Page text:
Norberto Spina, Come il mantice soffiando, 2023 Oil acrylic and marker on canvas, 30 x 22cm, Courtesy the artist and Palmer Gallery

LG: I‘ve always grown up around art but my background is mainly in academia. I recently completed a PhD in Art History at Cambridge University focused on Medieval Art and Architecture in Italy, so something completely different! I’m obsessed with Italian culture though and have lived in both Naples, Florence and Venice at various times. I also did an MA at Duke University in North Carolina, so I’ve lived in the States for a few years as well. Alongside my studies, I’ve also worked for the Department for Culture, Media and Sport, the Government Art Collection as well as the British Library. And more recently I also served as Director and Editor at Contra Journal, which was an arts magazine focussed on the intersection between conflict and visual culture. In terms of starting a gallery, when I was finishing my PhD, I knew I wanted to do something more creative, more people-based, and more collaborative. Starting a gallery seemed like the most exciting and challenging venture to undertake at this point in my life – and it’s been a great decision so far.

WH: My industry background coupled with Lucas’ academic one seemed like a good fit when starting a gallery. We’ve also known each other for years, growing up in the same area and attending the same school in North London (five years apart), so there’s a familiarity there which is nice and keeps things from getting too stuffy and formal.   

LG: It’s been great working with Will and I think we bring a real balance to each other. I’m totally fresh to the industry so come with a certain amount of greenness whereas Will has been part of the emerging art scene for the last ten years or so. It provides a great balance – as I’m able to think freely beyond the boundaries of certain industry formalities – whereas Will has the know-how and the experience, bringing checks and balances to any white-space thinking.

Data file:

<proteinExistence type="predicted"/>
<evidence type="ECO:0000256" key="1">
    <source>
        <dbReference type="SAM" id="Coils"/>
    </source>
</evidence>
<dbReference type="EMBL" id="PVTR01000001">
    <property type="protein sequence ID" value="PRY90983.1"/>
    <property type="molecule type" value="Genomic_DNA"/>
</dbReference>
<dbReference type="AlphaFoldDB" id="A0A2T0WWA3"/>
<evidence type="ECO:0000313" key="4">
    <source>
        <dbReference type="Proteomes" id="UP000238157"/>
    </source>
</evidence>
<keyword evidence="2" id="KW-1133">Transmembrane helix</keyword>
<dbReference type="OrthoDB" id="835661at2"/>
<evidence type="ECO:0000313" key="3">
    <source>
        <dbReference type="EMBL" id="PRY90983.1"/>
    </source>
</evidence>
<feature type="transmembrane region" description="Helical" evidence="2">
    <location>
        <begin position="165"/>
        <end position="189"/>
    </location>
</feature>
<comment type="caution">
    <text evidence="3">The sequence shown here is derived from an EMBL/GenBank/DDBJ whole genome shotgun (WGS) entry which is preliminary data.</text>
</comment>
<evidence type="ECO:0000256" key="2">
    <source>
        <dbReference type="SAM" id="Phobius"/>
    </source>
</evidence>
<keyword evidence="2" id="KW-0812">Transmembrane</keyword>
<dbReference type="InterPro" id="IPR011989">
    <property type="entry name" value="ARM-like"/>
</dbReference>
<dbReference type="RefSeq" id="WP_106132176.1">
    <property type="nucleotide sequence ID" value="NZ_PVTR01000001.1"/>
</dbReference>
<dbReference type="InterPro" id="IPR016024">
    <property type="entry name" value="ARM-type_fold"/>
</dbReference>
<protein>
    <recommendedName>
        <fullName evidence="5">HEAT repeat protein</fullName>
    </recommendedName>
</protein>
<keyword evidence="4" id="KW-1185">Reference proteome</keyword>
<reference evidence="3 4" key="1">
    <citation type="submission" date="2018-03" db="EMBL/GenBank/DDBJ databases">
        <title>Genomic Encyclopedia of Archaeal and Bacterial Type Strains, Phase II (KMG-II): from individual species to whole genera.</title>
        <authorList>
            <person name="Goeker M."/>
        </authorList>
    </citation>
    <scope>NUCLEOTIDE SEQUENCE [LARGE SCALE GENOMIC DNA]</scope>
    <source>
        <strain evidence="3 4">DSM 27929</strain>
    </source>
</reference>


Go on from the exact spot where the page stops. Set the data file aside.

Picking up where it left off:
Do you think something is happening in London? I’m amazed by the amount and speed of new gallery openings

WH: This kind of thing is difficult to answer when you’re still relatively new to the industry. Does every generation of gallerists think that they’re part of something new, unique and special?

There are certainly a lot of good young galleries opening up, and the talent being drawn to London art schools from home and abroad is really compelling. But there’s no use in a great gallery if people aren’t engaging with the work, so time will tell if something really of note is going on. 

LG: There are a whole plethora of good young galleries opening which is an exciting ecosystem to be a part of. I think there are a number of reasons for this (and too many to explain here). But to pick out a few, there is certainly more space available following the pandemic and the closing down of many high-street shops. A number of new galleries have opened in sandwich shops, ex-barbers and similar stores. And it feels to me as though the white cube model is becoming less pertinent, in favour of more quirky, idiosyncratic spaces, allowing artists to experiment and bounce off the space. Equally, I think that younger generations are fed up with the status quo – and have more self-belief in their ability to go out and do it themselves. A good career working for someone else feels less and less achievable – so why not start something for yourself. These are just two important factors (amongst myriad reasons), driving an exciting upsurge in the number of new galleries opening.